An introduction to music research
An introduction to music research

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An introduction to music research

4.7 The protest song

Figure 18 Joan Baez and Bob Dylan / Photo / 1963 Baez, Joan, US-American folk singer, born New York 9.1.1941. - Joan Baez and Bob Dylan performing during the March on Washington on 28th August 1963, with the famous 'We Shall Overcome'. - Photo. [Britannia]

1960s America is one of the first places many of us would associate with the protest song—and, if asked to name prominent individuals involved in the writing and performing of such songs, we might point to the singer-songwriters Bob Dylan and Joan Baez. Undoubtedly, the country was a hotbed of political tension, stoked by the war in Vietnam and the pressures of Cold War rivalry with the Soviet Union, while the immense social changes at home brought about by the civil rights movement ensured that race was high on the cultural agenda. Many of these themes are explored in songs that were brought to national attention as part of the enormously successful folk-music revival—a complex mixture of political activism, folk music, and commercialism, in which competing priorities are not always easy to separate.

Activity 20

Watch this film of Joan Baez performing three songs at the BBC in the 1960s. What aspects of her performance strike you as significant?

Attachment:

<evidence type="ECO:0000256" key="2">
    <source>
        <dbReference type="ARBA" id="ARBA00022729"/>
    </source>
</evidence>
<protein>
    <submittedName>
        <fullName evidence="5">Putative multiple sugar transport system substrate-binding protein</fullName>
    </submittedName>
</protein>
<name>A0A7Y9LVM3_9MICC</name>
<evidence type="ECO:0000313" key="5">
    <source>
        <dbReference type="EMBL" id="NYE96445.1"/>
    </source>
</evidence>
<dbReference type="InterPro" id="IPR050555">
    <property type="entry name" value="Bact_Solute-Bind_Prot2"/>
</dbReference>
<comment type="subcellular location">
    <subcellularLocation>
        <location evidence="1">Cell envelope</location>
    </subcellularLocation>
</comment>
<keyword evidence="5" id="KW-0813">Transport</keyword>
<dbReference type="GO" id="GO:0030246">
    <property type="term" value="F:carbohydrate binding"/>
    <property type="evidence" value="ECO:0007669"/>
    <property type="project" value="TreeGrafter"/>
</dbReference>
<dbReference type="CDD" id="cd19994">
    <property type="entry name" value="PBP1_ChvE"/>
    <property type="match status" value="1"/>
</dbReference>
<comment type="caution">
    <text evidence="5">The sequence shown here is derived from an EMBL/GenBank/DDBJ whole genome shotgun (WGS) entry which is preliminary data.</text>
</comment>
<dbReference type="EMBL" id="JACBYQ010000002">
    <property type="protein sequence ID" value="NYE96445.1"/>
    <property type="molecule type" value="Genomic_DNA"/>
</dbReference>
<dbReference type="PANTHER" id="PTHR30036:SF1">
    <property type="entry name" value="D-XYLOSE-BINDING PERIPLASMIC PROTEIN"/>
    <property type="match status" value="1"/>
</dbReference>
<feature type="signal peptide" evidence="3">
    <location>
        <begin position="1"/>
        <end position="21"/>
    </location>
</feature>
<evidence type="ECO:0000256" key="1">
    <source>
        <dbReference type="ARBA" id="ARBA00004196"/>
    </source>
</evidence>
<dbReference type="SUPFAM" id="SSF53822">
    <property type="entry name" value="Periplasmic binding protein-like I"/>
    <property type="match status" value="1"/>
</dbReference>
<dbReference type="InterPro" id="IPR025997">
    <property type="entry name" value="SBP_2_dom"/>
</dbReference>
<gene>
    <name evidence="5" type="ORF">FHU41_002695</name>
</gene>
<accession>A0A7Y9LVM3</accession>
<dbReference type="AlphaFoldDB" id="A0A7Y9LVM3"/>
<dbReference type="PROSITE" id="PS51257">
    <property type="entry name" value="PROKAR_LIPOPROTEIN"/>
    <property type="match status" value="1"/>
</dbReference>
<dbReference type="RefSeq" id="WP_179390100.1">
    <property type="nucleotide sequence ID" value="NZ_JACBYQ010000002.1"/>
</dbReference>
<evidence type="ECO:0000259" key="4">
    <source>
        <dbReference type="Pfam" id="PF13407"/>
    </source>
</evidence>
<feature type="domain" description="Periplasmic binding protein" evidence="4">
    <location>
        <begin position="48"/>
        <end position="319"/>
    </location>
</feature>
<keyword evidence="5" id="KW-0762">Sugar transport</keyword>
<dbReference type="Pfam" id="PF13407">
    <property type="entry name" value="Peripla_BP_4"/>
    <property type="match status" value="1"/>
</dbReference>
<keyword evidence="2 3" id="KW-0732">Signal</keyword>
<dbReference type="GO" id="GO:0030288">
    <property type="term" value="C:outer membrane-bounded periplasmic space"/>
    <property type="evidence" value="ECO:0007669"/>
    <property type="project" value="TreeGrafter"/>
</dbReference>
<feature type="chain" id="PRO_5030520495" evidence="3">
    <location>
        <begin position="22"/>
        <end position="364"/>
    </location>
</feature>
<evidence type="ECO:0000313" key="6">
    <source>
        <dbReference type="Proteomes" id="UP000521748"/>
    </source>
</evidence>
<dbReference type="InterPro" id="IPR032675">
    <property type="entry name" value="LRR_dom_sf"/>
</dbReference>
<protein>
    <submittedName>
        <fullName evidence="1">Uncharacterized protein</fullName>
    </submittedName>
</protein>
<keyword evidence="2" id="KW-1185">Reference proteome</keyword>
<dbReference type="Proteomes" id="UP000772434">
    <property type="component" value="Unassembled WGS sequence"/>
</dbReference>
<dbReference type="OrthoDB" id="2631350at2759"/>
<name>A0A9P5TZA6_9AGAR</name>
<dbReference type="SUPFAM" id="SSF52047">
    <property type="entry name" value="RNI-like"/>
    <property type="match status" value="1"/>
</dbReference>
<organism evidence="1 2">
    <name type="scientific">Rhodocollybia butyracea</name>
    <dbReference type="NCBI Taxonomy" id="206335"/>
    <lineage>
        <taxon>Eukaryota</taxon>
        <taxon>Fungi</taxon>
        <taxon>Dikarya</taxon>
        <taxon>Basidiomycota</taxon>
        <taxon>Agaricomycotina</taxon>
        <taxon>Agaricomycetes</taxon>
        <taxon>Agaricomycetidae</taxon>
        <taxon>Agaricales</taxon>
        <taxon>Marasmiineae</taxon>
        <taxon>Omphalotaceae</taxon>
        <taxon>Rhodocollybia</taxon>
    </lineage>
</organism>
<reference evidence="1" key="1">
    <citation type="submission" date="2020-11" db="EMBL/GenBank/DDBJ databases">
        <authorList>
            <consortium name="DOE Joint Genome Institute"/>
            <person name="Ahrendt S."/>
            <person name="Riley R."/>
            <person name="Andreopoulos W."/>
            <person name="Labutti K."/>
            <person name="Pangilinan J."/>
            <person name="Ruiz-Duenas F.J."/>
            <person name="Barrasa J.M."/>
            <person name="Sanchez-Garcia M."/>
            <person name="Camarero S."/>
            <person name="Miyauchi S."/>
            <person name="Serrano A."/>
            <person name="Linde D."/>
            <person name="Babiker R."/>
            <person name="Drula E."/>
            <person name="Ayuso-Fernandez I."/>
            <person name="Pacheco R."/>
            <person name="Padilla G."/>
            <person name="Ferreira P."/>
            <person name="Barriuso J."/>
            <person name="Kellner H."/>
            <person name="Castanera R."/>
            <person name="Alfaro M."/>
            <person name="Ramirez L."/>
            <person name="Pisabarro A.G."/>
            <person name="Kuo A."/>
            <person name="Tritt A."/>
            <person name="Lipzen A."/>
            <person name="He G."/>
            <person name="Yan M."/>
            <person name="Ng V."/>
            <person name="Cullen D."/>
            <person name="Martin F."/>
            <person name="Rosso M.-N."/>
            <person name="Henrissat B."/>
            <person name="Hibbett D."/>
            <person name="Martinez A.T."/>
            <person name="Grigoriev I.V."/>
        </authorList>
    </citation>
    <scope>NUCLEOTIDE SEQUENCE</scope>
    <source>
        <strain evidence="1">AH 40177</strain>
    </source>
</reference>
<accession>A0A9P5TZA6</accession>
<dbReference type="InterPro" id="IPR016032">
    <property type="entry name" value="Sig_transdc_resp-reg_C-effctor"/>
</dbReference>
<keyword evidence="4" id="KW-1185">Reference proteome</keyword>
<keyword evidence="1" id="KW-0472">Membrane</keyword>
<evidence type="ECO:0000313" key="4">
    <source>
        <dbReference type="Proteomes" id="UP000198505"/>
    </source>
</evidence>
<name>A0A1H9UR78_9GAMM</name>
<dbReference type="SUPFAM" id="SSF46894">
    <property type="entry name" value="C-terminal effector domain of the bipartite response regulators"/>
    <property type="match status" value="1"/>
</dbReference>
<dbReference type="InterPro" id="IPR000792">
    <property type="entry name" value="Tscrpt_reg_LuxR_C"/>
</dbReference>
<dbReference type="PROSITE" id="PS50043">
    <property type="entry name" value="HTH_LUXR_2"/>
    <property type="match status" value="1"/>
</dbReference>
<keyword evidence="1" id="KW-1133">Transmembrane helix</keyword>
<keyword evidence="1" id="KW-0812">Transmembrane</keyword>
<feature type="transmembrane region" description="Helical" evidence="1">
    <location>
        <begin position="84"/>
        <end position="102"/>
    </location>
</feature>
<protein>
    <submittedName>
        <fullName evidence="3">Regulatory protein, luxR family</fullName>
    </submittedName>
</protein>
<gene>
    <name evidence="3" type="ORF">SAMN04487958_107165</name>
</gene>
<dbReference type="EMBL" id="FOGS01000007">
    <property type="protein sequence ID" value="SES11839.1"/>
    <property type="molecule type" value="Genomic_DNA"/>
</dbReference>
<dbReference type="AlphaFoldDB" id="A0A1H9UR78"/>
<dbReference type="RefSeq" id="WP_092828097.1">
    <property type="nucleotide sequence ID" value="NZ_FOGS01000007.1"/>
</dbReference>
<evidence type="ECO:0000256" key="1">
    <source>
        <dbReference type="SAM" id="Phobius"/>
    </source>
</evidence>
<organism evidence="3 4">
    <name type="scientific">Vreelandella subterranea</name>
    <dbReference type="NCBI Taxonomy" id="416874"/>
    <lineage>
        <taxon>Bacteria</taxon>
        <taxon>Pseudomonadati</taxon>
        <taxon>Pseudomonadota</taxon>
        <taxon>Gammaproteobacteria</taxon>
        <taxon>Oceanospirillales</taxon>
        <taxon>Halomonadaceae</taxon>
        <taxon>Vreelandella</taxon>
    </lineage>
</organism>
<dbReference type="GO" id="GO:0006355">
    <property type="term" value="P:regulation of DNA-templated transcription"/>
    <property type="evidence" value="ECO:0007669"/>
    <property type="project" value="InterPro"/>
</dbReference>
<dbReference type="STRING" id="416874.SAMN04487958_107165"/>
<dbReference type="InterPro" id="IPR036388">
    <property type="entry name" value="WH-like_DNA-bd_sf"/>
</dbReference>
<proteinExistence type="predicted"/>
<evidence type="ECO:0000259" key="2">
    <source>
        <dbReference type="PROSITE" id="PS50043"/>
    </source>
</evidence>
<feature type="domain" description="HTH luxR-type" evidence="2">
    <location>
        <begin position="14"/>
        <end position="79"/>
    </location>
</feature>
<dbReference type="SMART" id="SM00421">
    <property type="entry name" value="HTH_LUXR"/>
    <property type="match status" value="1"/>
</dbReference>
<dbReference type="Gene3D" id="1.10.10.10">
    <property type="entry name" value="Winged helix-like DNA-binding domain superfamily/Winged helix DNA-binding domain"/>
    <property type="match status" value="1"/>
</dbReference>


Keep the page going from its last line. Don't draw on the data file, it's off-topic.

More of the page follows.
Download this video clip.Video player: Video 5
Video 5
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Discussion

Perhaps the most significant characteristic of her first song “Troubled, and I don’t why” is the strong sense of community she seems to create amongst her audience—fostered through the act of singing together (with the audience joining in the words of the chorus). The words of this first song are topical in their apparent criticism of mainstream media (newspapers, television, movies) and without being specific to any events communicate a sense of group unease. Similarly, she asks her audience to join her in singing “We Shall Overcome”, though no tuition is necessary, such is the simplicity and familiarity of the tune and the words. Baez signals only changes to the initial words of the verses, allowing her to shape the mood of her audience. Her final song is Bob Dylan’s “With God on Our Side” which allows her to more easily showcase her obvious vocal abilities, and distinctive vibrato, though its words are perhaps less audible as a consequence: it also requires a spoken introduction while Baez picks out chords on her guitar, suggesting its message is somewhat more complex and nuanced. There is much more that could be said about these performances, including aspects of her appearance, the set design, and the ways in which she is filmed. Undoubtedly the purity of her voice and her physical beauty also play a key role in the aesthetic experience.

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